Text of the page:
The unthinkable recently occurred in my precious community. Previously unscathed with mass shootings, we now bear the scars of an unimaginable tragedy. We all know where, when, and how we received the news of the shooter storming the building at 888 Bestgate Road,Annapolis MD, an address with a triple eight number that signifies the yin and the yang of both the finite and the eternal, of completion and of infinity. We remember when and how we learned that five of the talented, conscientious Capital Gazette staffers died during the massacre, leaving behind spouses, partners, children, grandchildren, colleagues, friends, and many stunned and sad community members. We now share the grief of so many other communities in our country whose half-staff flags bear witness to their palpable losses from a school or church shooting.
All of us feel a deep sense of shock and many of us are trying to make sense of an event that is incomprehensible, even as we attempt to explain what’s happened to our children and grandchildren. Our collective sense of loss and even betrayal is what unites us, despite ideological and political divide. As community members, we too are grieving for our slain journalists, their families and friends, and even for our town and its loss of safety. This united grief is what will help us heal and recover, albeit slowly and uneven, as our deep wound has penetrated our community’s heart and soul. If there is anything to learn from bereavement, it’s that the capacity of the human heart to experience both sorrow and compassion is larger than we ever knew.
We can expect that survivors of the newsroom massacre and survivors of the slain staff will go through a long period of traumatic bereavement as they struggle valiantly to pick up the shards of the brokenness. Traumatic bereavement is a complex phenomenon that involves enduring reactions to a sudden, traumatic death of a loved one. Traumatic death challenges our fundamental assumptions about life and our dreams for the future. The traumatic nature of the loss makes healing from grief even more challenging as survivors struggle to cope with intense emotional reactions while juggling day to day responsibilities of life.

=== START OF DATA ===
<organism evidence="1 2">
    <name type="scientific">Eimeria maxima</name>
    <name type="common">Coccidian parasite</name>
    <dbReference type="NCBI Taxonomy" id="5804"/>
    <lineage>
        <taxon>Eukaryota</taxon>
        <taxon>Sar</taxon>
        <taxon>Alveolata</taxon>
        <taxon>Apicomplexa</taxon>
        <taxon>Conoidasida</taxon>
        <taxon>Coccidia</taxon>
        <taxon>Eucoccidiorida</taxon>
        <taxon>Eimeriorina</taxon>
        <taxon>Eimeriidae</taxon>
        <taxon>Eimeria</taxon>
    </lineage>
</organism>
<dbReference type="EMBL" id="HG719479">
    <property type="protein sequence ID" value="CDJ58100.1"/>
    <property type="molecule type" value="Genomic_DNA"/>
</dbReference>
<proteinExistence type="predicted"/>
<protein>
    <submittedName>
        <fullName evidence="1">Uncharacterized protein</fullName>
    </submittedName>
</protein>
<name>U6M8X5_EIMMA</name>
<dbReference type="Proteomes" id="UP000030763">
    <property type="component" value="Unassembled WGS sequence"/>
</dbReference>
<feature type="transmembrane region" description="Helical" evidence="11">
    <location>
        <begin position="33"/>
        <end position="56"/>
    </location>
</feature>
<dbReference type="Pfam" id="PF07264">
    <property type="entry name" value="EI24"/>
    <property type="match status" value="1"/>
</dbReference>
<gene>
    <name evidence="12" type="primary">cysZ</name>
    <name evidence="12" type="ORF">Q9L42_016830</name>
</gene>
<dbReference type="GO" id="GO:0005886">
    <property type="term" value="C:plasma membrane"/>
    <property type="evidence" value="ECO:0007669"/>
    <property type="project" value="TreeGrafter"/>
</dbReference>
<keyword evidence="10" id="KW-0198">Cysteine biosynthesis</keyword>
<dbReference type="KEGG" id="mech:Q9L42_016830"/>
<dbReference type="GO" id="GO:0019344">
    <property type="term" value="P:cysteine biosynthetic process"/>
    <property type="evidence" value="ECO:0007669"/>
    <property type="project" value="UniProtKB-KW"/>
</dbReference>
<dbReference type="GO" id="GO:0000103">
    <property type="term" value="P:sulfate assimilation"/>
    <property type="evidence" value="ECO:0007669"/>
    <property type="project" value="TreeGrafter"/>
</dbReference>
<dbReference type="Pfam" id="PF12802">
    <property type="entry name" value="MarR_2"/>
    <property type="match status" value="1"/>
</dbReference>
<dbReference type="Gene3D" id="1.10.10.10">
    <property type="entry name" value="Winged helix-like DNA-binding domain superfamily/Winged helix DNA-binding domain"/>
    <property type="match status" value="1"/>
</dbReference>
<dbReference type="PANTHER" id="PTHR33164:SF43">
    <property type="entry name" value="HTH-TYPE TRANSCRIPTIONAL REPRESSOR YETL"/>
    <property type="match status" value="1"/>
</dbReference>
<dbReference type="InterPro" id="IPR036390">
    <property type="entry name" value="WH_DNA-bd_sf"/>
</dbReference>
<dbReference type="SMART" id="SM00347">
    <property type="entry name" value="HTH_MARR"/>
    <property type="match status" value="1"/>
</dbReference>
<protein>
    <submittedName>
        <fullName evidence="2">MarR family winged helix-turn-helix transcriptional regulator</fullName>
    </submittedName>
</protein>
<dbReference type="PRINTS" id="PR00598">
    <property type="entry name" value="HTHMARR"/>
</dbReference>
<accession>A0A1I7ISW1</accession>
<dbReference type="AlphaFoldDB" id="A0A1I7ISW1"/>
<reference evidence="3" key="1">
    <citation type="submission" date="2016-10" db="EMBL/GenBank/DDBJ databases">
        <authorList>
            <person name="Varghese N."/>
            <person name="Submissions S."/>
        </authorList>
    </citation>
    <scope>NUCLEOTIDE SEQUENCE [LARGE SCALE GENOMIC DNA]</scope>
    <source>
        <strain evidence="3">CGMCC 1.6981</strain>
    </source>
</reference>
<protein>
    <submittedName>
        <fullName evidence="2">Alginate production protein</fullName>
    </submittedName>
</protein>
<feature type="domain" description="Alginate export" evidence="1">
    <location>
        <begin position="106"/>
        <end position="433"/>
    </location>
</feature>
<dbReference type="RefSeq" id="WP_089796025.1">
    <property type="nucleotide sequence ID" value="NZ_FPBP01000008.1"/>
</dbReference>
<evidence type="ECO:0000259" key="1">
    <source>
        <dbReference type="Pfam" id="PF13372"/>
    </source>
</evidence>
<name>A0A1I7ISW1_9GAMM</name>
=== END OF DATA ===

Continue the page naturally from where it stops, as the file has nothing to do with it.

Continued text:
Yet similar to a strong storm, the deepest of grief has moments of relief from darkness and tumultuousness. Grief cycles through periods of intensity like waves in an ocean, calm on one day by slackened winds and ferocious on another by a small craft weather advisory. Does this mean that we love the ones we lost less? Or that we have become desensitized to sorrow and sadness? As a grief survivor, I don’t think so. I believe our gratitude for those we lost deepens with time and our perspective shifts. Sooner or later we realize that our heartfelt loss simply connects us to another world full of fellow grief survivors who, like us, are sojourning foreign territory. We understand that we aren’t on this trip alone – we are companioned by other travelers coping with the unraveling of life as we once knew it. Grief and traumatic bereavement are healed primarily by strong connections to others. The ancient Persian philosopher Rumi said, “There is a secret medicine given only to those who hurt so hard, they cannot hope, It is this: look as long as you can at the friend(s) you love.” Let’s be these kinds of friends to each other in our distress.